Meandering in Macau
Macau’s tourism front is eerily reminiscent of Las Vegas – you’ll see The Venetian, MGM, and Wynn, to name a few of the countless hotels you’ll see. Did I mention the casinos and the indoor smoking? The difference is that you’ll see Chinese characters in the signage, beneath which you’ll often see Portuguese words. In fact, many of the older institutions and street names are in Portuguese. And despite being in China, there is Portuguese architecture in older structures. You’ll even see hotels with names like Lisboa and Grand Lisboa.
Given that Macau was a Portuguese colony until late 1999, I suppose I shouldn’t be surprised. Still, I’ve been to Portugal and it’s a little startling to see its influence here in Asia. Despite this, I can more closely relate to the Portuguese side of local culture. Sadly, despite “Portuguese” being listed as a national language, I don’t encounter a single Portuguese speaker. I do try. I don’t speak a lick of Mandarin or Cantonese, and when English fails, I turn to Portuguese (what little of it I know, anyway. I figure I can switch over to Spanish if I actually find a speaker and need directions.)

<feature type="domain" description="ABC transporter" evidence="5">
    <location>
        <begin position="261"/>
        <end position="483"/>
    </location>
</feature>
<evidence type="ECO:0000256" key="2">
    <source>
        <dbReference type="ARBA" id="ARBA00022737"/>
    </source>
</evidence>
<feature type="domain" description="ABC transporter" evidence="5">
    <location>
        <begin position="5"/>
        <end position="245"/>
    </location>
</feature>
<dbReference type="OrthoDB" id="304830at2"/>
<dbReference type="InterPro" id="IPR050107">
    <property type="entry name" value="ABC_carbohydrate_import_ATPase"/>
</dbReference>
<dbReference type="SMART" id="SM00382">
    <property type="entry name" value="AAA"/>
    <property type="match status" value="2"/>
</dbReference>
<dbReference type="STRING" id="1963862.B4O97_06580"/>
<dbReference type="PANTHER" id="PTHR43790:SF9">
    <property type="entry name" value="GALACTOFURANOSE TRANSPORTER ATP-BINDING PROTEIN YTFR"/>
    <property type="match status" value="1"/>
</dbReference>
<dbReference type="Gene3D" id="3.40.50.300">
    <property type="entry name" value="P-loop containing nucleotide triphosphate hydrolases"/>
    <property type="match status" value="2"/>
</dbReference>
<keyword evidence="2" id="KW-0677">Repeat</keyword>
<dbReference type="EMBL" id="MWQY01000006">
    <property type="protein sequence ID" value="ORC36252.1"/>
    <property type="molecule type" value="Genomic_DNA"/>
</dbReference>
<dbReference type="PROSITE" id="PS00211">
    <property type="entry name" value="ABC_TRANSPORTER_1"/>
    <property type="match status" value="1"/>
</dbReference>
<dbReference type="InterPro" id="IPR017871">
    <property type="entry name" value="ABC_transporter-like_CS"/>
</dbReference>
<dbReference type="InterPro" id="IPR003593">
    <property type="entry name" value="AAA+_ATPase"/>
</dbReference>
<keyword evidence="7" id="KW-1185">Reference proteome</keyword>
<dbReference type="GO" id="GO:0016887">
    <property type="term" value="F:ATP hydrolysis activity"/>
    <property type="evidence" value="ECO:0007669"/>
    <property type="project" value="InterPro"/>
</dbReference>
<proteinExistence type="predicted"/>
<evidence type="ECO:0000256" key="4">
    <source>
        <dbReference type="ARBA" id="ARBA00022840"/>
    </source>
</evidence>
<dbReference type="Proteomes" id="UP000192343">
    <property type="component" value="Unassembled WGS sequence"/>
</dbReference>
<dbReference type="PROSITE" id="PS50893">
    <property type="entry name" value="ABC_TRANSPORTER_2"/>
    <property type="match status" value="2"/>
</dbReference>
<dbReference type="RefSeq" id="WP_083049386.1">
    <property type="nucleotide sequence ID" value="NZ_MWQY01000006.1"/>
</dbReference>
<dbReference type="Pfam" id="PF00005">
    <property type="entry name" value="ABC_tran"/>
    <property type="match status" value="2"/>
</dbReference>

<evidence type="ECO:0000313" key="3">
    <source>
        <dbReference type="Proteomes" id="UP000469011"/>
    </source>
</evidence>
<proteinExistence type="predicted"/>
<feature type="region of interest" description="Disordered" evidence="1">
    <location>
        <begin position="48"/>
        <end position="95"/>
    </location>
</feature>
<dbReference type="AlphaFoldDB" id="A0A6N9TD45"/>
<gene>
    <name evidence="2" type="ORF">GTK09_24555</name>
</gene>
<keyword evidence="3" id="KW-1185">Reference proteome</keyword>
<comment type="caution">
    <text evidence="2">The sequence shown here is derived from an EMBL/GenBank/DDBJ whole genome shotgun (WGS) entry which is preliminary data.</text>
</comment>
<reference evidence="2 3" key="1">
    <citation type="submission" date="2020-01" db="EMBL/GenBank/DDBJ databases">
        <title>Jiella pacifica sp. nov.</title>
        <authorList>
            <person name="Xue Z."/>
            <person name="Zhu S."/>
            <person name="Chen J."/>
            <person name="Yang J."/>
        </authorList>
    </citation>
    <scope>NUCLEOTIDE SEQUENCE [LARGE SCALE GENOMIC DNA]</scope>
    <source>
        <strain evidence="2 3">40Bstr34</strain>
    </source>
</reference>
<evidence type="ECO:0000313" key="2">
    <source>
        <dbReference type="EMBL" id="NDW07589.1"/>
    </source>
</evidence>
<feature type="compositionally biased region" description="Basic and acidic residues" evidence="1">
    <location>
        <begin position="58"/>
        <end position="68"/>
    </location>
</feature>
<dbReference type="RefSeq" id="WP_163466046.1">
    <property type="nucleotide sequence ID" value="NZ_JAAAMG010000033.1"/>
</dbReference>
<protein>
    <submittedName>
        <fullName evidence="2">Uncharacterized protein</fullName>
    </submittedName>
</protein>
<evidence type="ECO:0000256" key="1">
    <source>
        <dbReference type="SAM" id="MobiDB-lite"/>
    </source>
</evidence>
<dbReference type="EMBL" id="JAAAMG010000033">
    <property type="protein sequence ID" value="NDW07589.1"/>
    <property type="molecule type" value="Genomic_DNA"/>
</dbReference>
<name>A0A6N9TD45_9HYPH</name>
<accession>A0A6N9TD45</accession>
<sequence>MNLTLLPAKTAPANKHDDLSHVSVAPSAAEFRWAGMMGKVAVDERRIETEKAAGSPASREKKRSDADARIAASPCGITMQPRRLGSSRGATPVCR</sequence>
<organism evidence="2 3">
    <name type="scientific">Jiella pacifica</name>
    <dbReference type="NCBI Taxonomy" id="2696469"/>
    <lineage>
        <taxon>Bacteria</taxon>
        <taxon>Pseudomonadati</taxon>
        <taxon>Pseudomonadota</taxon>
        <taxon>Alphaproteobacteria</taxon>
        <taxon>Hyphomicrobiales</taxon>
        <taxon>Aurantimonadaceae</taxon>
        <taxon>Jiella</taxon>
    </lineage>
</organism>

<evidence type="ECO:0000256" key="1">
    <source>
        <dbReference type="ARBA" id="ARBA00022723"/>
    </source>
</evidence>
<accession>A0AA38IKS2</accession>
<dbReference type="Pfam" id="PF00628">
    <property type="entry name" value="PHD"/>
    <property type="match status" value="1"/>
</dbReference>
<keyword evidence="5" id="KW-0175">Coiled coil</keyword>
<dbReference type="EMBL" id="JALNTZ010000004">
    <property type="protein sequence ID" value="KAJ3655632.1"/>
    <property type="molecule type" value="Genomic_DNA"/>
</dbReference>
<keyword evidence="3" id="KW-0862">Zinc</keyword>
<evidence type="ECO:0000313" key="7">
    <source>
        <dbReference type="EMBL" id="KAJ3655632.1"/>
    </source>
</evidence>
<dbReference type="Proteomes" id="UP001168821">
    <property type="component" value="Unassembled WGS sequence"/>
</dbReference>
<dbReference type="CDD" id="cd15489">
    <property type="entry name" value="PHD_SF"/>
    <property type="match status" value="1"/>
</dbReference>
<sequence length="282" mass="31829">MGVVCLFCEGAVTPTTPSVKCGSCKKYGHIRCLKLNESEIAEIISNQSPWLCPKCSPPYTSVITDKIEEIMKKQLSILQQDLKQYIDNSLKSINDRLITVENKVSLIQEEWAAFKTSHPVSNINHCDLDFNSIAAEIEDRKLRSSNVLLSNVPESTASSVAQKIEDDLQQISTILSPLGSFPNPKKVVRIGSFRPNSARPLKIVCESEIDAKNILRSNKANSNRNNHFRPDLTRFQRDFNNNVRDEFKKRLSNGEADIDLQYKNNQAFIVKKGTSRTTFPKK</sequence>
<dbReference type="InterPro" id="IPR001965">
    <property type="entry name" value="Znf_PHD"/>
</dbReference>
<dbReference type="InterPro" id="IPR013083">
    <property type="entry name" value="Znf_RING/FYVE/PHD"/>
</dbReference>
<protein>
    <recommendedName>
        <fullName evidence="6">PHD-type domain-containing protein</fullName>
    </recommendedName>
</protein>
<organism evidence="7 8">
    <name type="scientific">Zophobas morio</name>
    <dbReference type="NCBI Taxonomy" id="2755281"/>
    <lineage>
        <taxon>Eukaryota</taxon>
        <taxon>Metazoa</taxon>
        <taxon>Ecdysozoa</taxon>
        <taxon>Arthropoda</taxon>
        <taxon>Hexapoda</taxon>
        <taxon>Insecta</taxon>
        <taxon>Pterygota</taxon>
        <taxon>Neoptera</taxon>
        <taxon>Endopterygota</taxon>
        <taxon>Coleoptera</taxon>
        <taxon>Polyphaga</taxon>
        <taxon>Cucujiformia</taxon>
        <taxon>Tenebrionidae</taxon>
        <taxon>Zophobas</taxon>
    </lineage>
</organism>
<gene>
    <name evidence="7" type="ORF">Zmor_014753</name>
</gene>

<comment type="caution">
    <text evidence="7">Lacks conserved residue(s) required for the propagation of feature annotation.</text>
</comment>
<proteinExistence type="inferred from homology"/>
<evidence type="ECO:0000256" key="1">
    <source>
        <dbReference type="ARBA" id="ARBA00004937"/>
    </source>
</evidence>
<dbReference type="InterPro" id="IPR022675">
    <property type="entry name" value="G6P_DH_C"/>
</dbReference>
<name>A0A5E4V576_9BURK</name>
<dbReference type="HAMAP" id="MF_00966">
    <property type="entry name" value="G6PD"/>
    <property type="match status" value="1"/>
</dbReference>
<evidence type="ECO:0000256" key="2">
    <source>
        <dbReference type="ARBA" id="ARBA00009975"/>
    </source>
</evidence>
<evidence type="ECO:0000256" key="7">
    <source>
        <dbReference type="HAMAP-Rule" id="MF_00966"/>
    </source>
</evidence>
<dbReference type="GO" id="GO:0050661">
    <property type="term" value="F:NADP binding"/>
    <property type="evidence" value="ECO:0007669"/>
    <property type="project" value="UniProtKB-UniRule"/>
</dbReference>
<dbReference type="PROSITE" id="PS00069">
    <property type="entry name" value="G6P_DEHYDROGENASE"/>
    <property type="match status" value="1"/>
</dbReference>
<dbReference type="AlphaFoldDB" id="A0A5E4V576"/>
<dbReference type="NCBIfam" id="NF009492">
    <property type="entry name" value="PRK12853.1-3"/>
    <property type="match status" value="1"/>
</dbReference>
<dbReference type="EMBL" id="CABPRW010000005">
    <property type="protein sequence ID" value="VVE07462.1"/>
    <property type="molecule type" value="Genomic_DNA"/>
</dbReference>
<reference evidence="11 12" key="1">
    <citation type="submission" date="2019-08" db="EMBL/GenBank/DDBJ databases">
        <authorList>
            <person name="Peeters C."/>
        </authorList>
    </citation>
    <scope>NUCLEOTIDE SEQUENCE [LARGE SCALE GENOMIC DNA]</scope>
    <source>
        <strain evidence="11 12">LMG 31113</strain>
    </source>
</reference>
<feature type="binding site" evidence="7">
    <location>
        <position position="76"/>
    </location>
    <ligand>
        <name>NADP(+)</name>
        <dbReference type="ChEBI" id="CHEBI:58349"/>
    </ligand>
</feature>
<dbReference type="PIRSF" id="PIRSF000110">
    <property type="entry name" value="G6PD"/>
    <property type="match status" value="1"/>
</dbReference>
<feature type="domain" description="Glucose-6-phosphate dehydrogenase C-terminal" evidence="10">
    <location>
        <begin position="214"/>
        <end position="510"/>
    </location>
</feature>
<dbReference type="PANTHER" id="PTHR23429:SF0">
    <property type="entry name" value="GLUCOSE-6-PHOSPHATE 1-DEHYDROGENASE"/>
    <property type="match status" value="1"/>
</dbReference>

Because of this language barrier, an ancient cab driver (cabette? What do you call a female cabbie?) kicks me out of her vehicle. With a cab driver who doesn’t know any of the museums I want to go to, and doesn’t speak a lick of English (or Portuguese), I wonder if Macau isn’t as tourist friendly as I’d been told. The rest of my crew (see previous post) isn’t arriving until tonight, however, and I’m not one to sit idle waiting for them. Only one problem: they’re the ones familiar with the area, and I haven’t done any research because I thought I’d have them for tour guides the entire time.
Getting acquainted with a new place and a different culture is a good exercise in venturing into the unknown. So, I’m going to be creative (and flexible) until my tour guides arrive.